nep-spo New Economics Papers
on Sports and Economics
Issue of 2019‒10‒14
three papers chosen by
Humberto Barreto
DePauw University

  1. Evaluating Strange Forecasts: The Curious Case of Football Match Scorelines By J. James Reade; Carl Singleton; Alasdair Brown
  2. College Football: Doing Less With More and More With Less By Smith, Gary; Hawkins, Jordan; Storrs, Jack
  3. Who Wins in the World Economy and English Football? By Matt Andrews

  1. By: J. James Reade (Department of Economics, University of Reading); Carl Singleton (Department of Economics, University of Reading); Alasdair Brown (School of Economics, University of East Anglia)
    Abstract: This study analyses point forecasts for a common set of events. These forecasts were made for distinct competitions and originally judged differently. The event outcomes were low-probability but had more predictable sub-outcomes upon which they were also judged. Hence, the forecasts were multi-dimensional, complicating any evaluation. The events were football matches in the English Premier League. The forecasts were of exact scoreline outcomes. We compare these with implied probability forecasts using bookmaker odds and a crowd of tipsters, as well as point and probabilistic forecasts generated from a statistical model suited to predicting football match scorelines. By evaluating these sources and types of forecast using various methods, we decide that forecasts of this type are strange, which we define. We argue that regression encompassing is the most appropriate way to compare point and probabilistic forecasts, and find that both types of forecasts for football match scorelines generally add information to one another.
    Keywords: Forecasting, Statistical modelling, Regression models, Prediction markets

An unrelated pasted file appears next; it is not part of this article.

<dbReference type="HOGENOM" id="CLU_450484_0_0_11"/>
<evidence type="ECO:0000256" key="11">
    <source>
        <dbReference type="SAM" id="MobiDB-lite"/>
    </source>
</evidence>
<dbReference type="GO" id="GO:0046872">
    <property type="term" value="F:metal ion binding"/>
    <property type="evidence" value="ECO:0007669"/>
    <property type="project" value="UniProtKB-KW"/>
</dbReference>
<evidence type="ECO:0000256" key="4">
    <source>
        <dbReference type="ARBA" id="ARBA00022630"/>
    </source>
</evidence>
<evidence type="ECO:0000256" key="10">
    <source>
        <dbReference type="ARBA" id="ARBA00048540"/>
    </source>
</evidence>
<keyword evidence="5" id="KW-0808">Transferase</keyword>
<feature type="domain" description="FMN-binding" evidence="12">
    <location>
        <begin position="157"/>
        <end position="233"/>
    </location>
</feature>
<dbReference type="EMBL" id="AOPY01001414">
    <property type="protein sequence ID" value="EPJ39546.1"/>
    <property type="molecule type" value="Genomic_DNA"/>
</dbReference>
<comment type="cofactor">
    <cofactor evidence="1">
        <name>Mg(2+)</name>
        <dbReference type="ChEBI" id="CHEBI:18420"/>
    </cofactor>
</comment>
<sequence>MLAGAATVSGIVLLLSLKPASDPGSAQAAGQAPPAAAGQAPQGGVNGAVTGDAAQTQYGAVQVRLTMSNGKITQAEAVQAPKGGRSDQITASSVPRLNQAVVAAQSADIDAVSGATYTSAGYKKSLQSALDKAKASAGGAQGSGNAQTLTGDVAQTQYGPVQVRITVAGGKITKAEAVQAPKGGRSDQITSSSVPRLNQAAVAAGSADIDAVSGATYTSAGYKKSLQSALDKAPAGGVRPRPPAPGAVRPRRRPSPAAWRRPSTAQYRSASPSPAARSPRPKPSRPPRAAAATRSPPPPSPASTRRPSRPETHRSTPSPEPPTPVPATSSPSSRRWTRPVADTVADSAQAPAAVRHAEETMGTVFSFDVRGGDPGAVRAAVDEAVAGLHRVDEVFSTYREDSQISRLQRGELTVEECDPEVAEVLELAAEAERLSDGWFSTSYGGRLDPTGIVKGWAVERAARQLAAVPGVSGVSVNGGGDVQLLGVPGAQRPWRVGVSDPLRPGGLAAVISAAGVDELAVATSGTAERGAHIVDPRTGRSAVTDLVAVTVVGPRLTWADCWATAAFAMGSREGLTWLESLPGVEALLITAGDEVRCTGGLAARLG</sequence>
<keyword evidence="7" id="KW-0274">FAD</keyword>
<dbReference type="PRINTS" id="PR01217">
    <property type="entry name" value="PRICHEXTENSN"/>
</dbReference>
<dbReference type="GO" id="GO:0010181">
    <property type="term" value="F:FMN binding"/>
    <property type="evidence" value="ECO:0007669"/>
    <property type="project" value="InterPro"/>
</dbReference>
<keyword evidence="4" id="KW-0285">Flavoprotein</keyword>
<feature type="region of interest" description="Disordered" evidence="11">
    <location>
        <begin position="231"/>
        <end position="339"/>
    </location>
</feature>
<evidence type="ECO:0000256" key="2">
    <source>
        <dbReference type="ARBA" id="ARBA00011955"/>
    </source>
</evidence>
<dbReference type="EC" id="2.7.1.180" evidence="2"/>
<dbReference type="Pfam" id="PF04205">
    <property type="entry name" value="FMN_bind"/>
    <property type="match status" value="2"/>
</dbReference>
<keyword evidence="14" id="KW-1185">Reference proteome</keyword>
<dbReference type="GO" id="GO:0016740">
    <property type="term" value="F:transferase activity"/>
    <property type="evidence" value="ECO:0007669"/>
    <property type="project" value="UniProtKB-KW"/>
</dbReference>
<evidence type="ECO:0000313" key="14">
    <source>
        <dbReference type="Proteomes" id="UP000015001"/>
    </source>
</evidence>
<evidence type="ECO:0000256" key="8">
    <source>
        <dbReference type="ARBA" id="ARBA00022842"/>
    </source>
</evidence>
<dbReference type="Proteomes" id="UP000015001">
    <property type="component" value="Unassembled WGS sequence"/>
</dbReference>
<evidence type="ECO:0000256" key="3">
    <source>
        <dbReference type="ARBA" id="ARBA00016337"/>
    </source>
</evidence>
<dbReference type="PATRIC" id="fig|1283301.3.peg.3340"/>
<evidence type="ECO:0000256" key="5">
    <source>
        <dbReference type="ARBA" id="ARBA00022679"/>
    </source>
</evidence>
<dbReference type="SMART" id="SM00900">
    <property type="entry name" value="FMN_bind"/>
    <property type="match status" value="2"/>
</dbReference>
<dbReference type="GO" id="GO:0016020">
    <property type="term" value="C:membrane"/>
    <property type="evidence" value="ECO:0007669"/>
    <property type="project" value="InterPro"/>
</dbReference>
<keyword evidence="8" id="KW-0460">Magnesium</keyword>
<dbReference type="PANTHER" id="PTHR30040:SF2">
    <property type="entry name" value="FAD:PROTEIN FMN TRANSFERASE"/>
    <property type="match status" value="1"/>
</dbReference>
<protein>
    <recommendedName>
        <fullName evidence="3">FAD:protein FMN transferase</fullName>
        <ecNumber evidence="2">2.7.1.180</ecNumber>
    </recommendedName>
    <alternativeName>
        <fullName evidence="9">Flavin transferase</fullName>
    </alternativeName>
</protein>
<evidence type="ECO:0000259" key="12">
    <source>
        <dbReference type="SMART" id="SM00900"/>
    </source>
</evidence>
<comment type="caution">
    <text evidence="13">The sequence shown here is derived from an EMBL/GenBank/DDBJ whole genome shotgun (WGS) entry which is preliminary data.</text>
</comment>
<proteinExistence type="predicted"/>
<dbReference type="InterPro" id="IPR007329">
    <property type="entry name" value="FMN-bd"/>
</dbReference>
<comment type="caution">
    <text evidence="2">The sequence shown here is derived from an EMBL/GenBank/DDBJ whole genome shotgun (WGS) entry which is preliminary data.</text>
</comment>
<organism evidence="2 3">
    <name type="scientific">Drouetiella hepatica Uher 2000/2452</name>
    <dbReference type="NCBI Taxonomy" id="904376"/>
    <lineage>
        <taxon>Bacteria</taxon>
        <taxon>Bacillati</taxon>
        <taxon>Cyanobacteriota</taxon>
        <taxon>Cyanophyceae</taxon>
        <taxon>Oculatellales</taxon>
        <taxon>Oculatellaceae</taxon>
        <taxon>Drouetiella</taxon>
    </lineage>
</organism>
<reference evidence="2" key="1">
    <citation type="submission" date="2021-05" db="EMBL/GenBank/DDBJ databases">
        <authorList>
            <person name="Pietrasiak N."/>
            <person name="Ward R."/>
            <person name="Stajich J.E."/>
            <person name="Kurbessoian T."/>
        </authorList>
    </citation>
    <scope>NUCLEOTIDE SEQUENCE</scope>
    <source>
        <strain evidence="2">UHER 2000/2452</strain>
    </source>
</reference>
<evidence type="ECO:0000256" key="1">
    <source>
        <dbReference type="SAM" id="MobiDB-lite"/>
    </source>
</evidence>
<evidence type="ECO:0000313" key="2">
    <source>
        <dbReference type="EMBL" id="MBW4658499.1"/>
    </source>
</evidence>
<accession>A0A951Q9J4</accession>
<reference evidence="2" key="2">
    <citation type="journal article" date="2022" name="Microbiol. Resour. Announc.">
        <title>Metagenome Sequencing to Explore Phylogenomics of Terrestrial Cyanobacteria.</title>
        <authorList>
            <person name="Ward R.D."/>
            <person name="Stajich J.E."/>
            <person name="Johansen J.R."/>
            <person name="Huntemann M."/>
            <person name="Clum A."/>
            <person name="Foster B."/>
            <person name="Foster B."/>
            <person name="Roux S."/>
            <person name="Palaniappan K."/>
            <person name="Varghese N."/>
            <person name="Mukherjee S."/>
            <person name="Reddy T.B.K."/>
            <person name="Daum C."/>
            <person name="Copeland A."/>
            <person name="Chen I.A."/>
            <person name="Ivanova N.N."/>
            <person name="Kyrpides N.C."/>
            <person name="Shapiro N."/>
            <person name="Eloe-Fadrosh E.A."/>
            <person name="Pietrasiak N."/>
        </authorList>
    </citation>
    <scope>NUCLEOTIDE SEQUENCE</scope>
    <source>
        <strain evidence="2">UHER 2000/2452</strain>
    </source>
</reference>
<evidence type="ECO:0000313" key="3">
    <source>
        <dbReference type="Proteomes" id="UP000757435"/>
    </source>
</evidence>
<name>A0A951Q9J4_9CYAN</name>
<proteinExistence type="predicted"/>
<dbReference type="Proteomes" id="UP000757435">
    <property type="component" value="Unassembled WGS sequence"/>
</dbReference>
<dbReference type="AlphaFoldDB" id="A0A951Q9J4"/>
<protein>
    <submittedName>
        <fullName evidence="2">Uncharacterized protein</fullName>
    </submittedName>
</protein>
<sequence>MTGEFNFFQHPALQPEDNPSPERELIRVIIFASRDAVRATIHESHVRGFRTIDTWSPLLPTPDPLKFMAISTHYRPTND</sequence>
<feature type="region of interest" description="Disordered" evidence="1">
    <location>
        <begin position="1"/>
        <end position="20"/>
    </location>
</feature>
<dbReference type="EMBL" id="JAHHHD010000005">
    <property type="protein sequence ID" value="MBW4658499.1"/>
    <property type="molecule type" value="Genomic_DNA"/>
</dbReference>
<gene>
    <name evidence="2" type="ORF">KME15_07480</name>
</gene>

JEL: C53 L83 G14 G17
    Date: 2019–06
  2. By: Smith, Gary (Pomona College); Hawkins, Jordan (Pomona College); Storrs, Jack (Pomona College)
    Abstract: There is a substantial and highly significant correlation between the performance of widely followed college football teams and the pre-college recruiting scores received by their players. This correlation implies a regression toward the mean that should be taken into account in the identification of under-performing and over-performing teams and can also be used to improve pre-season predictions of the performance of teams with highly rated and lowly rated recruits.
    Keywords: football recruting, regression to mean
    Date: 2019–01–01
  3. By: Matt Andrews (Center for International Development at Harvard University)
    Abstract: Globalization has fed significant economic gains across the world. The gains lead some policymakers in developing countries to believe in the potential of ‘catch up’—where they leverage the gains of an open world economy to foster rapid progress and compete with more developed nations. This belief is particularly evident in countries like Rwanda, where policymakers aspire to turn the country into ‘Africa’s Singapore’. This paper asks if such aspiration is realistic: Do developing countries really gain enough from globalization to catch up to more developed countries? The paper examines the world economy as a league in which countries compete for winnings (manifest in higher income and production). Wealthier countries are in the top tiers of this league and poorer countries are in the lower tiers. The paper asks if gains from the last generation of growth have been distributed in such a way to foster ‘catch up’ by lower tier countries, and if we see these countries ‘catching up’ by moving into higher tiers. This analysis of the world economy is compared with a study of English football, where over 90 clubs play in an multi-tier league system. Prominent examples of ‘catch up’ in this system include Leicester City’s rise from the third tier in 2008 to become first tier champion in 2015. The paper asks if such ‘catch up’ is common in English football, given the way winnings are distributed, and if ‘catch up’ is more common in this context than in the world economy more generally.
    Keywords: Globalization
    Date: 2019–01

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